December 15, 2008 — He earned a doctorate in nonsense words, catchy meters, inescapable rhymes, and sketches of fuzzy, floppy-skeleton’d creatures. And for that, Dr. Seuss, you get yourself a statue. Actually, a whole slew of them.
Theodore Seuss Geisel was born in Springfield, Massachusetts. His wife of four decades committed suicide, a World War played a prominent part in his life, and he spent a decade and a half in the advertising business. All that sounds like a sad existence, but that’s because I’m leaving out the happy bits of his life. Like creating 40-odd sparsely worded and brightly illustrated children’s primers that forced the world to adore him or else.
And large-scale adoration usually results in instatuation. In this particular case, somebody dedicated some serious resources to the immortalment of Dr. Seuss, giving him not just a solitary statue in his likeness, but also three-dimensionalizing enough of his character creations to fill an entire funeral procession of bookmobiles.
The Dr. Seuss National Memorial Sculpture Garden was unveiled in 2002 in Seuss’s hometown of Springfield. Since that time, I assume even without knowing the state of the educational system in the area, that every kid on the Massachusetts-Connecticut line has been there on more than one field trip. The bronze sculpture garden was sculpted by Seuss’s step-daughter, Lark Grey Dimond-Cates.
The Springfield memorial dominates an outdoor quadrangle surrounded on all sides like a circled wagon train by museums of the Springfield Museums Association. One of these museums, the Connecticut Valley Historical Museum, features an ongoing exhibit on Seuss called, “Seuss on the loose in Springfield." The quadrangle itself, though open later than the museums around it, does have visiting hours, from 9 to 8 every day in the “s” seasons and 9 to 5 every day in the other two. We went pretty late and were the only ones there...except for a lonely security guard pacing around and wishing we’d leave so he could close down early and get on without whatever impossibly way cooler stuff he has going on in his life than guarding Seuss sculptures.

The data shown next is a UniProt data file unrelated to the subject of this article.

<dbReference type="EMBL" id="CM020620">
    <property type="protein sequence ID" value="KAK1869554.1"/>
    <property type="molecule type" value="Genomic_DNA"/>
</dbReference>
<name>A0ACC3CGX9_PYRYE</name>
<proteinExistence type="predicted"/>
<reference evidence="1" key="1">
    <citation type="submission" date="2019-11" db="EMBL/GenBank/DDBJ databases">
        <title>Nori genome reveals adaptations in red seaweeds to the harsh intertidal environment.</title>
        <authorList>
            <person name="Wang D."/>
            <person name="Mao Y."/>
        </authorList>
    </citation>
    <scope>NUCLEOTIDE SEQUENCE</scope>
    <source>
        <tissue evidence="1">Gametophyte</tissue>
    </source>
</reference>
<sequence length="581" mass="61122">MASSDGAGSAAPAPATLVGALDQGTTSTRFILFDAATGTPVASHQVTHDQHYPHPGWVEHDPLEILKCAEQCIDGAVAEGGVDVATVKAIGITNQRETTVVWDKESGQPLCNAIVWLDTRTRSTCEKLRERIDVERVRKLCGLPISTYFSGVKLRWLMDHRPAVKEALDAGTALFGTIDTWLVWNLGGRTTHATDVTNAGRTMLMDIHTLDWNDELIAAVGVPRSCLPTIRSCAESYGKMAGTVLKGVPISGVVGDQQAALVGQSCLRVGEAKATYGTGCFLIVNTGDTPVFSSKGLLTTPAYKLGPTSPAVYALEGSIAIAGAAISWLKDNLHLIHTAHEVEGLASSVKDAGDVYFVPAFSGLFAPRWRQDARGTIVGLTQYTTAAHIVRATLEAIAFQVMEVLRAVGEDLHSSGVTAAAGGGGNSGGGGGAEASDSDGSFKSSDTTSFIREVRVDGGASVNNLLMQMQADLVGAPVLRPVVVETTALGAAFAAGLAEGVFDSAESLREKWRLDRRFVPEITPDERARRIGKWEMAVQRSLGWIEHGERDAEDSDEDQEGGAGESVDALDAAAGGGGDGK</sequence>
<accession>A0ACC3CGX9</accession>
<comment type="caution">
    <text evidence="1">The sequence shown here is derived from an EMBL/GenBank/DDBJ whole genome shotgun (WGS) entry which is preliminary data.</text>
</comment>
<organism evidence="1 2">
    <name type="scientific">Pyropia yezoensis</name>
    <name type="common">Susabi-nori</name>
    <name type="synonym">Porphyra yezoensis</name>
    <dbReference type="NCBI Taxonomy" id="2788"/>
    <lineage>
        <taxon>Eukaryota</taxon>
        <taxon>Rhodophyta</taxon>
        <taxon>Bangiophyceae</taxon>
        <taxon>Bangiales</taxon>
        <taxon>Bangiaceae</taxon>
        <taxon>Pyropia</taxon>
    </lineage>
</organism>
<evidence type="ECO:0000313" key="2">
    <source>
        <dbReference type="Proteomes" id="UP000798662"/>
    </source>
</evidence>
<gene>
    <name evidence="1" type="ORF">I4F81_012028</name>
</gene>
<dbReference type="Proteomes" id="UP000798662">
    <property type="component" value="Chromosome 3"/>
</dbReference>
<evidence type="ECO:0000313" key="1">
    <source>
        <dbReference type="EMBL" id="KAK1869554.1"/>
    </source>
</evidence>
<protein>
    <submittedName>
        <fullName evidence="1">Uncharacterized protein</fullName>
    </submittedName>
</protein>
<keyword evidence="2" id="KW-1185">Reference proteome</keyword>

The sculpture garden is arranged in five different parts. Entering from the Springfield Museums parking lot we were first be accosted by a short solitary statue of the Lorax on a stump. Yup. He’s a preachy little bastard even in statue form. It’s no wonder the Once-ler ignored all his bluster. Once we got to the Lorax, we immediately saw the three main groups of the sculpture diagonally across the quadrangle. At our first giant, impressive, childhood-rushing-back-at-us sight of them, we wanted to run full tilt-toward them with our arms waving in the air like it’s the Forties and our sailor husband who just came home from the war effort is standing on the dock with his arms open. However, we first peeked around to make sure we weren't missing any other statues set apart from the main group. Good thing we did.
Tucked away just outside the corner of the quadrangle and pretty much hidden from the rest of the sculptures is a tall stack of 10 turtles in a fountain. You know the top one as Yertle, king of the turtles. I can’t remember the moral of the Yertle story, but I did come away from that statue with the firm-fixed belief that stacked turtles are just a great image no matter what the context, especially when they’re topped by an anthropomorphic caricature of Adolph Hitler. Oh, I guess I do remember.
At the far end of the quad from the Lorax and Yertle is the aforementioned trio of statue groups. The smallest but most important of the three depicts Seuss himself casually lounging at his drawing board, with the Cat in the Hat looming tall and thin at his side. If you’re across the country thinking, “Dang, I’d like to see that,” it’ll make your minute to know that a second casting of this solitary piece was installed at the amazingly architectured Geisel Library on the campus of the University of California, San Diego, which is something dang-I’d-like-to-see. [Update: Dang-I-saw-it.]